Trended Credit Data (TCD) is a new Fannie Mae underwriting yard stick. TCD is basically a two year history of each monthly payment we have made. Did we pay the minimum balance, the full balance or some other amount? The credit bureaus already collect data on our monthly payment habits but have not included ‘how much’ we pay each month until now.
To answer the question, TCD will be used in Fannie Mae automated underwriting starting June 25th. Transunion and Equifax will begin to include TCD data on their Fannie Mae reports. TCD currently has no impact on Freddie Mac, FHA, VA, USDA or any other loan programs.
TCD proponents claim that it will “boost mortgage availability for responsible borrowers and lessen future mortgage defaults.” The logic is that borrowers making only the minimum payments on revolving accounts are higher default risks than those paying their full balances monthly. A borrower who is just short of qualification can now be pushed over the line into an approval if their history shows minimal balances carried form month to month because they make larger than required payments.
What TCD will do:
- Include 24 months of actual payment amounts on revolving accounts.
- Improve “full payers” odds of being approved through Desktop Underwriter. A marginal “full payer” borrower who wasn’t approved by DU before, might be approved on loans after June 25th.
- Hurt cash challenged borrowers who make the minimum payments while carrying high balances on revolving accounts. Under current DU risk assessment, they might be approved, but TCD’s addition of their actual payment amounts could change those findings.
What TCD will not do:
- It will NOT change borrower credit scores. Fannie Mae predicts that borrowers paying their full balances monthly (“full payers”) will be 60% less likely to have mortgage delinquencies but it will not impact the current credit scoring models.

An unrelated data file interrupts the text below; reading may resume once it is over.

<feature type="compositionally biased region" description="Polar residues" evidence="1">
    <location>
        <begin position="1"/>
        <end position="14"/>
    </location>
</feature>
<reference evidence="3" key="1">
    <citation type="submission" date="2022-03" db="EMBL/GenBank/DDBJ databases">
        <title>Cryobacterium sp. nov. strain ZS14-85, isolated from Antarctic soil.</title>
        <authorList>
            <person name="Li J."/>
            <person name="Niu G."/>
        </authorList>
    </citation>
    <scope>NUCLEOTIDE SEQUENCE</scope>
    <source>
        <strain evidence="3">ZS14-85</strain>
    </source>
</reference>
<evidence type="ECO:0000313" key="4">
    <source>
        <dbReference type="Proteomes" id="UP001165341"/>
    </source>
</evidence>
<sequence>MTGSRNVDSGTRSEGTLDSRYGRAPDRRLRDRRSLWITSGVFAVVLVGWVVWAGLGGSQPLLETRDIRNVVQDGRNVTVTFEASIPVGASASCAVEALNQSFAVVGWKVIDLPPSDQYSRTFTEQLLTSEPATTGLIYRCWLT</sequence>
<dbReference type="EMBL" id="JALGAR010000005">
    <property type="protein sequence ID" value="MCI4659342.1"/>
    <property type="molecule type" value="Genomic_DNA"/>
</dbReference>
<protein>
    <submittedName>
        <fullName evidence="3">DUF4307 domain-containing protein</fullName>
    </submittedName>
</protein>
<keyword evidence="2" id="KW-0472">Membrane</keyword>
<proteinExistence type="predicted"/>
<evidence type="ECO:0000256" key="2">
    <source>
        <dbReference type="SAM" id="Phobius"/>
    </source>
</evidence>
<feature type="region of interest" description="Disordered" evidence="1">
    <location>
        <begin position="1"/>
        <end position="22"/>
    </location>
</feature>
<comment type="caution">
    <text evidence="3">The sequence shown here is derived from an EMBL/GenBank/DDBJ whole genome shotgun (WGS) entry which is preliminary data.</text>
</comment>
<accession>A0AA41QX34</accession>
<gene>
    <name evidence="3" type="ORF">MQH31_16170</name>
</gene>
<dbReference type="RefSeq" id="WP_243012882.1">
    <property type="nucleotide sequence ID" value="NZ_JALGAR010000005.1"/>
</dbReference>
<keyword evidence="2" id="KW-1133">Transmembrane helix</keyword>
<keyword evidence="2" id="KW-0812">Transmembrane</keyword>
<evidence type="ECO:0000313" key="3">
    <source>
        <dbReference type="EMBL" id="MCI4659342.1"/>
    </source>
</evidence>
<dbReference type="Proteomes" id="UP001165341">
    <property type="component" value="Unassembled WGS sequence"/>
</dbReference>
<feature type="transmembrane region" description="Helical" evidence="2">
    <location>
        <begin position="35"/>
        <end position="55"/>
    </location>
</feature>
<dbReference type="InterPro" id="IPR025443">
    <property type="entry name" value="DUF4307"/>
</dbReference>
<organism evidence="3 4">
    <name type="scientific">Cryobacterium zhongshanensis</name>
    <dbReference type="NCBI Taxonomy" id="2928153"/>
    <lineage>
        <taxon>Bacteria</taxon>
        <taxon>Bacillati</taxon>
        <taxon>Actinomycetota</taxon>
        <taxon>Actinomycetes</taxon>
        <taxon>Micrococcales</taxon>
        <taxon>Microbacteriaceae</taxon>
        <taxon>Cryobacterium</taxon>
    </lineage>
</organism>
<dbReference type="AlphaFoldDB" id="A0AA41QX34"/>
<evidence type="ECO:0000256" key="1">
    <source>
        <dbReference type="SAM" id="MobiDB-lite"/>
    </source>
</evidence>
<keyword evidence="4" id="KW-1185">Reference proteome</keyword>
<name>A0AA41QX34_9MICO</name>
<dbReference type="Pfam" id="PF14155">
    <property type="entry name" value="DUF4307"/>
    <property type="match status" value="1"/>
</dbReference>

- It will NOT help marginal borrowers whose credit scores are below Fannie Mae’s required minimum (620). While TCD may boost a 621 score, “full payers” loan approval odds, it won’t for a 619 “full payer” whose scores don’t meet Fannie’s minimum requirement.
- It will NOT impact FHA, VA, or Freddie Mac loan approvals. Fannie Mae is the only loan guarantor using TCD to gauge risk, for now. Working with experienced, professional Loan Officers who know the differences between Fannie Mae and Freddie Mac guidelines will become even more mission critical when applicants are choosing their mortgage company.
Depending on the Fannie Mae results go forward, it seems likely that eventually TCD will factor it into borrowers’ credit scores. In the mean time, we can add paying balances off each month as goal when thinking about getting any kind of mortgage financing. Please, do keep in mind that paying accounts off and not using them will still reduce your credit score over time.
INSIDER TRICK: I recommend setting up auto-pay on your utility bills, insurance, etc to go each month onto one of your credit accounts. Make sure each credit account has at least one bill charged to it each month. You now have up to 30 days to pay that balance in full before finance charges are accessed. You will also get whatever cash-back or miles/points benefits that the credit account offers. The next step is key. Now setup auto-pay of the entire balance of each credit account from your checking account when the credit account payment is due. It’s a win-win-win: All your bills will always be paid on time. You maximize your credit score as well as your TCD rating. You get cashback or bonus rewards from the creditors.
Ray Jones – http://www.oneray.com